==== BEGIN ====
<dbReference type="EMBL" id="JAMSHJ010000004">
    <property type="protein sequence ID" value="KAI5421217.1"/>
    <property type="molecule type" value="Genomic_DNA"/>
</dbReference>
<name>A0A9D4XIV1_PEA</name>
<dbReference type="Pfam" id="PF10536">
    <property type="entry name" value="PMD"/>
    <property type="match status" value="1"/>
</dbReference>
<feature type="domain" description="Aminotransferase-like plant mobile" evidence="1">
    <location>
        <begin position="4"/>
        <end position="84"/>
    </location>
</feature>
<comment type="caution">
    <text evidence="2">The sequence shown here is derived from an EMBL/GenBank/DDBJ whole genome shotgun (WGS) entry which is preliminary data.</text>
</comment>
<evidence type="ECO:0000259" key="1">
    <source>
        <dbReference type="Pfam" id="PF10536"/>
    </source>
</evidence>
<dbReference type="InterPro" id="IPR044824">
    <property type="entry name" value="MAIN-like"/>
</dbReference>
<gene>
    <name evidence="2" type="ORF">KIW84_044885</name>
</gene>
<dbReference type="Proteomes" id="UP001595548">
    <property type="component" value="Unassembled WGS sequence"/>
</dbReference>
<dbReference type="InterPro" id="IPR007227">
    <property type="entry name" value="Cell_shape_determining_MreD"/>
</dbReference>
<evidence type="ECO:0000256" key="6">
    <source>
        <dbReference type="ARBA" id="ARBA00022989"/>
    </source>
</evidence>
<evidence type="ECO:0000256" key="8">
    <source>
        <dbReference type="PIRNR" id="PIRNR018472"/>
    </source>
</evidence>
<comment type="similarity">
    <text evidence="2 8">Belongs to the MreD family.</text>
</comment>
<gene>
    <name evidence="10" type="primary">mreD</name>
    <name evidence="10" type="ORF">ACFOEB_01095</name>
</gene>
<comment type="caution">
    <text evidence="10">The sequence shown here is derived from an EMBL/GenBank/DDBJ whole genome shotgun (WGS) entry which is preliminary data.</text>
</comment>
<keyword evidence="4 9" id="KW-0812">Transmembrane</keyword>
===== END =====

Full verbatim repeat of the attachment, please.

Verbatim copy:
<dbReference type="EMBL" id="JAMSHJ010000004">
    <property type="protein sequence ID" value="KAI5421217.1"/>
    <property type="molecule type" value="Genomic_DNA"/>
</dbReference>
<name>A0A9D4XIV1_PEA</name>
<dbReference type="Pfam" id="PF10536">
    <property type="entry name" value="PMD"/>
    <property type="match status" value="1"/>
</dbReference>
<feature type="domain" description="Aminotransferase-like plant mobile" evidence="1">
    <location>
        <begin position="4"/>
        <end position="84"/>
    </location>
</feature>
<comment type="caution">
    <text evidence="2">The sequence shown here is derived from an EMBL/GenBank/DDBJ whole genome shotgun (WGS) entry which is preliminary data.</text>
</comment>
<evidence type="ECO:0000259" key="1">
    <source>
        <dbReference type="Pfam" id="PF10536"/>
    </source>
</evidence>
<dbReference type="InterPro" id="IPR044824">
    <property type="entry name" value="MAIN-like"/>
</dbReference>
<gene>
    <name evidence="2" type="ORF">KIW84_044885</name>
</gene>
<dbReference type="Proteomes" id="UP001595548">
    <property type="component" value="Unassembled WGS sequence"/>
</dbReference>
<dbReference type="InterPro" id="IPR007227">
    <property type="entry name" value="Cell_shape_determining_MreD"/>
</dbReference>
<evidence type="ECO:0000256" key="6">
    <source>
        <dbReference type="ARBA" id="ARBA00022989"/>
    </source>
</evidence>
<evidence type="ECO:0000256" key="8">
    <source>
        <dbReference type="PIRNR" id="PIRNR018472"/>
    </source>
</evidence>
<comment type="similarity">
    <text evidence="2 8">Belongs to the MreD family.</text>
</comment>
<gene>
    <name evidence="10" type="primary">mreD</name>
    <name evidence="10" type="ORF">ACFOEB_01095</name>
</gene>
<comment type="caution">
    <text evidence="10">The sequence shown here is derived from an EMBL/GenBank/DDBJ whole genome shotgun (WGS) entry which is preliminary data.</text>
</comment>
<keyword evidence="4 9" id="KW-0812">Transmembrane</keyword>